6 thoughts on “Sky Landscape Artist of the Year 2018, Semi Final, Felixstowe

  1. Great blog post – it explains a lot! I totally sympathise re. the “not much time to develop”. That was unfair – besides which I think you did with that acrylic painting.

    Speaking personally I love the sketchbook sketch and would have loved to see you do that one!

    I’ve had that thing with the paper happen before now when using coloured pencils. Very often if you give the paper a hefty thwack on its backside or use a stiff / soft brush (I’m sure you know what I mean) – like a drafting brush – and brush it down BEFORE starting it gets rid of all those dreadful little fluffy bits which seem to stick invisibly – like magnets – to the paper right up until the point when you apply media – when they then show up as coloured “bits” on what should be a nice smooth coloured surface.

    I’ve become expert on watercolour papers and reasons why when they can go wrong of late following the Fabriano Artistico HP debacle – see all the lessons learned on https://www.botanicalartandartists.com/botanical-art-paper.html

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    1. Thanks for that Katherine. The advice on the paper is sage!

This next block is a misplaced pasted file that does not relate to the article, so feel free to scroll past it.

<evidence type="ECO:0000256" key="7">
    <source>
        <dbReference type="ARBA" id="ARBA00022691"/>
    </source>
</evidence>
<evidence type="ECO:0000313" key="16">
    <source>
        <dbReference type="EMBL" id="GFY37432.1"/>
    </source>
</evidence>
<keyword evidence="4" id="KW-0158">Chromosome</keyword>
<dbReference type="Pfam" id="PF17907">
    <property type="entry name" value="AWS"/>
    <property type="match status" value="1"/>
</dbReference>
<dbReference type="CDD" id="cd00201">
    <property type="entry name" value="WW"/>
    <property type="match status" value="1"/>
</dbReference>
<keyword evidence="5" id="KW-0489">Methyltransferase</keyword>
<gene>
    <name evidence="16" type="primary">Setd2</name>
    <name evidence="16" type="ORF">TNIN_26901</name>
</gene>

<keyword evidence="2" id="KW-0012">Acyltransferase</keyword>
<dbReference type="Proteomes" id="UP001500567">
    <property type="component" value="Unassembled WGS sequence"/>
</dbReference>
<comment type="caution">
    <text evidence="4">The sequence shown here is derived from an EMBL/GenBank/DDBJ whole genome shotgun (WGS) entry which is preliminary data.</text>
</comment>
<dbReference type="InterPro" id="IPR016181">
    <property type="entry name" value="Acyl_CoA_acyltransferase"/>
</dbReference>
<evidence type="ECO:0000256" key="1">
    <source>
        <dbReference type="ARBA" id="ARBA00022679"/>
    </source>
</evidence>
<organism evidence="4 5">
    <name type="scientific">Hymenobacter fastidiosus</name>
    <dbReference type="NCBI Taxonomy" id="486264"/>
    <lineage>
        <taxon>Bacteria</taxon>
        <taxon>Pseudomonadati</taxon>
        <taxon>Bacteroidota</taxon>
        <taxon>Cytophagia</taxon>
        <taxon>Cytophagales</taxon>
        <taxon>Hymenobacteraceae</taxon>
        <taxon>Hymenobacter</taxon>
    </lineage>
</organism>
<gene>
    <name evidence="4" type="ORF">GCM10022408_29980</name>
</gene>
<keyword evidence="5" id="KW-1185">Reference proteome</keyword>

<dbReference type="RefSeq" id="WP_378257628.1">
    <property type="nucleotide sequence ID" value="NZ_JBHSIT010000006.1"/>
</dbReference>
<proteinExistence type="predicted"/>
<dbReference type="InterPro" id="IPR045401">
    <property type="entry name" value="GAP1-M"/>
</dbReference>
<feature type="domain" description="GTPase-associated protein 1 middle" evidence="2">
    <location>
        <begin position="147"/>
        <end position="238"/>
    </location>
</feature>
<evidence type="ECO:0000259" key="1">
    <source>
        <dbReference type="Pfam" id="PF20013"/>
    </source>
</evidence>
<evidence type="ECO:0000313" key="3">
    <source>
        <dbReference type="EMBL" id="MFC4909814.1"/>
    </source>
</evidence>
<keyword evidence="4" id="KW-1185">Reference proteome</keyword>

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  2. Hi Brian – I loved your work, including the ‘roughed-up-paper’ – it gave it lots of texture ..

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  3. Hi Brian, I thought you made an excellent picture – the way you conjure vast space and mass from such fine lines is wonderful. I didn’t mind the flecking the watercolour made though I know how you feel when the paper suddenly goes woolly. From the tv viewer’s point of view it looked like texture. Your acrylic painting also is astounding. Don’t worry about what could have been as you did what you do best and did it beautifully. The only difference between a professional artist and a non-professional artist is the way you earn money, not your ability. (FYI Lisa has been painting for at least 10 years as she was the assistant to one of my painting tutors in 2011 so where does one make the distinction between full time practising artist and pro?). I wish you much happiness with your work and am sure you are/could be very successful with the results. JBH

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    1. JBH, thank you for your kind words. I have to say I was a little down after watching the show on Tuesday. However the support I have received since has been overwhelming and gives me all the encouragement I need to make this work!

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      1. Great post Brian. And I just wanted to clarify; I have never painted full time! Looking forward to seeing you and your wonderful work next week.